Conclusion

In monitoring keratoconus, evaluation of change over time is fundamental to treatment decisions, making understanding of topographic technology differences in mapping keratoconic corneas extremely important.

How to cite this article

Markakis GA, Roberts CJ, Harris JW, Lembach RG. Comparison of Topographic Technologies in Anterior Surface Mapping of Keratoconus using Two Display Algorithms and Six Corneal Topography Devices. Int J Kerat Ect Cor Dis 2012;1(3):153-157.

RESEARCH ARTICLE

Joseph Colin, David Smadja, David Touboul

Comparative Evaluation of Elevation, Keratometric, Pachymetric and Wavefront Parameters in Normal Eyes, Subclinical Keratoconus and Keratoconus with a Dual Scheimpflug Analyzer

[Year:2012] [Month:September-December] [Volume:1] [Number:3] [Pages:9] [Pages No:158 - 166]

PDF  |  DOI: 10.5005/jp-journals-10025-1031  |  Open Access |  How to cite  | 

Abstract

Purpose

To compare the corneal parameters in normal corneas, forme fruste keratoconus (FFKC) and keratoconus measured with a dual Scheimpflug analyzer.

Materials and methods

A total of 372 eyes of 197 patients were prospectively enrolled in the study and divided into three groups: 148 eyes of 102 patients with keratoconus, 47 contralateral topographically normal eyes of clinically evident keratoconus in the fellow eye and 177 eyes of 95 refractive surgery candidates with normal corneas. All eyes were measured with a dual Scheimpflug analyzer and elevation, keratometric, pachymetric and wavefront data were analyzed. Mean and intergroup comparisons were performed for 43 parameters.

Results

Eighty-eight percent of the parameters analyzed (38/43) were significantly different between normal and keratoconus whereas it was less than 40% (17/43) between normal and FFKC. The majority of the elevation parameters were significantly different between normal eyes and FFKC (11/14) whereas the I-S value and the Kmax were the only two parameters related to the anterior curvature that were significantly different between both groups. Corneal vertical coma was the only corneal aberrations significantly different between normal and FFKC (p < 0.07).

Conclusion

The dual Scheimpflug analyzer provides useful parameters for differentiating normal corneas, FFKC and keratoconus.

How to cite this article

Smadja D, Touboul D, Colin J. Comparative Evaluation of Elevation, Keratometric, Pachymetric and Wavefront Parameters in Normal Eyes, Subclinical Keratoconus and Keratoconus with a Dual Scheimpflug Analyzer. Int J Kerat Ect Cor Dis 2012;1(3):158-166.

RESEARCH ARTICLE

Isaac C Ramos, Bernardo T Lopes, Fernando Faria-Correia, Bruno de Freitas Valbon, Michael Wellington Belin, Renato Ambrósio

Correlation of Topometric and Tomographic Indices with Visual Acuity in Patients with Keratoconus

[Year:2012] [Month:September-December] [Volume:1] [Number:3] [Pages:6] [Pages No:167 - 172]

PDF  |  DOI: 10.5005/jp-journals-10025-1032  |  Open Access |  How to cite  | 

Abstract

Purpose

To evaluate the correlations of Pentacam keratometric, topometric (derived from front surface curvature) and tomographic (derived from 3D corneal shape analysis) indices with best corrected visual acuity in patients with keratoconus.

Materials and methods

One eye randomly selected of 123 patients with bilateral keratoconus was retrospectively enrolled. All patients underwent a comprehensive ophthalmic examination including subjective refraction, distance best-spectacle corrected visual acuity (DCVA) measurement, and rotating Scheimpflug corneal tomography (Pentacam HR; Oculus, Wetzlar, Germany) at the same office visit. The correlations between the logarithm of the minimum angle of resolution (LogMAR) of DCVA and keratometric indices, topometric indices and tomographic indices were tested with nonparametric Spearman correlation coefficients (?).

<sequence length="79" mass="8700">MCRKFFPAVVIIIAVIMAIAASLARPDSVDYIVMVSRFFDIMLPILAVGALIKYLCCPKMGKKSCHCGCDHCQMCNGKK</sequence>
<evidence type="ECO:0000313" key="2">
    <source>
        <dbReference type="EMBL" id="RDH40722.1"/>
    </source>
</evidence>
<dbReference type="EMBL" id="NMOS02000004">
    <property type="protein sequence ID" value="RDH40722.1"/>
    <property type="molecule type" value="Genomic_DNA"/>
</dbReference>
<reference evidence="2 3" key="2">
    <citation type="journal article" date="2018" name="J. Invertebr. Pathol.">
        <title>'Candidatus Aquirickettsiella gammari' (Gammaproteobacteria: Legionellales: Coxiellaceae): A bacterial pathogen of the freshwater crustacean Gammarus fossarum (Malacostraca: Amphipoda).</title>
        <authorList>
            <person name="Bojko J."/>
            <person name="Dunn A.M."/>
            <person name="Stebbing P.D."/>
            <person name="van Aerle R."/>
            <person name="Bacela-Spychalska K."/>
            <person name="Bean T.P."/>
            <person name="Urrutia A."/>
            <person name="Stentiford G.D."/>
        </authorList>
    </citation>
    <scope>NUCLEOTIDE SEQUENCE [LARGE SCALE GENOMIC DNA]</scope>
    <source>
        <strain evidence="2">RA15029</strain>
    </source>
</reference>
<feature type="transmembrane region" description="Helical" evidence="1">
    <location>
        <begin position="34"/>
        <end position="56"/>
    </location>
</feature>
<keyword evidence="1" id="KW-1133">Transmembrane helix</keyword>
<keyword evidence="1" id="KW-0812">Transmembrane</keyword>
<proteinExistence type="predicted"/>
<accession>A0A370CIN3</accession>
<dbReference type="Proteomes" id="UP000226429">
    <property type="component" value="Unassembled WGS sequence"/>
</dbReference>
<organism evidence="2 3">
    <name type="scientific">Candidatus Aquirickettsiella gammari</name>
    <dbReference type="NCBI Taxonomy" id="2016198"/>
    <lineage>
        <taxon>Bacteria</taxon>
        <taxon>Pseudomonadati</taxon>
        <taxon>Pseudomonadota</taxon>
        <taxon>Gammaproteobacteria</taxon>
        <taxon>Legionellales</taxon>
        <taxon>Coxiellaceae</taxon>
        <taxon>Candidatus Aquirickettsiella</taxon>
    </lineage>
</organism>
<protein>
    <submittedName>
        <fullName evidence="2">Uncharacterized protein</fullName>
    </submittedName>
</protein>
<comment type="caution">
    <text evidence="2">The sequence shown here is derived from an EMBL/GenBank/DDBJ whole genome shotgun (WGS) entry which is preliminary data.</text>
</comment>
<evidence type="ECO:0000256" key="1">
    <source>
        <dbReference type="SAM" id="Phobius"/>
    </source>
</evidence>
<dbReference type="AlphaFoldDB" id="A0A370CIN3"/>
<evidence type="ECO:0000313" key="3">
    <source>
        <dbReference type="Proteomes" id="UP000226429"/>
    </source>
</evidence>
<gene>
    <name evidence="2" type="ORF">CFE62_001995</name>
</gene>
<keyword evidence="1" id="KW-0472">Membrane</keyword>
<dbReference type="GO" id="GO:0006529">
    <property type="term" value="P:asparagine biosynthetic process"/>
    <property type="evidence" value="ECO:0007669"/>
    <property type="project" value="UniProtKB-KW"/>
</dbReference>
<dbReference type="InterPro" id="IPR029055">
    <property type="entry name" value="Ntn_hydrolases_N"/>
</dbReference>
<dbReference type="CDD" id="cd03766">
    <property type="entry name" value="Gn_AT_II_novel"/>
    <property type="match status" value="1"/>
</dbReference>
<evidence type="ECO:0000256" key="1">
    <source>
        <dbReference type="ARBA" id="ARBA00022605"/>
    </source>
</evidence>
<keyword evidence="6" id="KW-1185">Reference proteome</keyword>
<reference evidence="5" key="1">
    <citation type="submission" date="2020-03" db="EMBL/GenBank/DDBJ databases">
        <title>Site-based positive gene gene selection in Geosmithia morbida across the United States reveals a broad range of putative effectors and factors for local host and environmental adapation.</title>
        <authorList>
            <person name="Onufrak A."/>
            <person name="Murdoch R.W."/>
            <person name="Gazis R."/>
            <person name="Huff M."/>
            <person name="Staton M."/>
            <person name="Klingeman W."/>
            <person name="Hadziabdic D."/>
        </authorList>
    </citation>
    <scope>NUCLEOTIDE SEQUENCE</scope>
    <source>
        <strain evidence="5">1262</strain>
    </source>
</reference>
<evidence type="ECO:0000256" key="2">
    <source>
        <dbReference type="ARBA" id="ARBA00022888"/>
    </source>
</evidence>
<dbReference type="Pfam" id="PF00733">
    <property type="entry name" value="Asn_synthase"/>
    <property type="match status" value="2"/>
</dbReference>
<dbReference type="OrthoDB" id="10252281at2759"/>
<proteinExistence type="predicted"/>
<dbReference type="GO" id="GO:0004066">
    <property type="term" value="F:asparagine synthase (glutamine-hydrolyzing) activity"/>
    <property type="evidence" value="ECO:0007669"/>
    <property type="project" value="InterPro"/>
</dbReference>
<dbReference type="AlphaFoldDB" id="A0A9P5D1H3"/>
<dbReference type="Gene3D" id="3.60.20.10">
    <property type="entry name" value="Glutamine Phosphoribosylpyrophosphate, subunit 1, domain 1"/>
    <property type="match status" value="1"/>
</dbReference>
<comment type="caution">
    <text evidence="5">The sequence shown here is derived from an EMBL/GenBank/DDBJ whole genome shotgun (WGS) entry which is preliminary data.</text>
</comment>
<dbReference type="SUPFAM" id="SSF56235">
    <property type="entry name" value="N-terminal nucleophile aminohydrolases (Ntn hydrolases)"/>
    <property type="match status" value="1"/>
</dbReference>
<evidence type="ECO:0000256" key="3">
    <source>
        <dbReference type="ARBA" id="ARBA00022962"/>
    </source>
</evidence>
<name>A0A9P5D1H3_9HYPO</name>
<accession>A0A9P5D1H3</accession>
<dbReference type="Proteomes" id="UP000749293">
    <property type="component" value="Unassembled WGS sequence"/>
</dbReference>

Results

The mean LogMAR DCVA was 0.32 (~20/42) ±0.27 [range: −0.10 (20/15) to 1.30 (20/400)]. There were strong correlations between DCVA and many keratometric, topometric and tomographic indices. A strong positive correlation was found between DCVA and BAD-Df (ρ = 0.648, p < 0.001), BAD-Db (ρ = 0.633, p < 0.001), K2 (ρ = 0.643, p < 0.001), Kmax (ρ = 0.608, p < 0.001), TKC (ρ = 0.558, p < 0.001), BAD-D (ρ = 0.577, p < 0.001), ISV (ρ = 0.573, p < 0.001), CKI (ρ = 0.530, p < 0.001), KI (ρ = 0.531, p < 0.001). A strong negative correlation was seen between DCVA and Asph Q front 30° (ρ = −0.521, p < 0.001).

Conclusion

There are significant correlations between visual acuity and Pentacam parameters. Such parameters may be considered for improving staging of the disease, as well as for monitoring progression or treatment as outcome measures. There is a potential for combining parameters to enhance the correlations.

How to cite this article

Lopes BT, Ramos IC, Faria-Correia F, Luz A, de Freitas Valbon B, Belin MW, Ambrósio R Jr. Correlation of Topometric and Tomographic Indices with Visual Acuity in Patients with Keratoconus. Int J Kerat Ect Cor Dis 2012;1(3):167-172.

RESEARCH ARTICLE

Isaac C Ramos, Bruno F Valbon, Leonardo N Pimentel, Diogo L Caldas

Keratoconus associated with Corneal Guttata

[Year:2012] [Month:September-December] [Volume:1] [Number:3] [Pages:6] [Pages No:173 - 178]

PDF  |  DOI: 10.5005/jp-journals-10025-1033  |  Open Access |  How to cite  | 

Abstract

Purpose

To describe clinical findings of cases with keratoconus and concomitant corneal guttata.

Setting

Rio de Janeiro Corneal Tomography and Biomechanics Study Group, Brazil.

Materials and methods

In a retrospective study including 138 patients with clinical keratoconus, 22 eyes from 11 (8%) patients with keratoconus were identified with the presence of corneal guttata. Complete ophthalmologic examination was performed in all patients, including Scheimpflug rotation tomography (Pentacam HR, Oculus, Wetzlar, Germany), biomechanical study associated with noncontact tonometry [ocular response analyzer (ORA); Reichert, Depew, USA], and specular microscopy (LSM 12000, Bio-Optics, Oregon, USA). The amount of guttata was correlated with biomechanical and tomographic parameters by nonparametric Spearman test.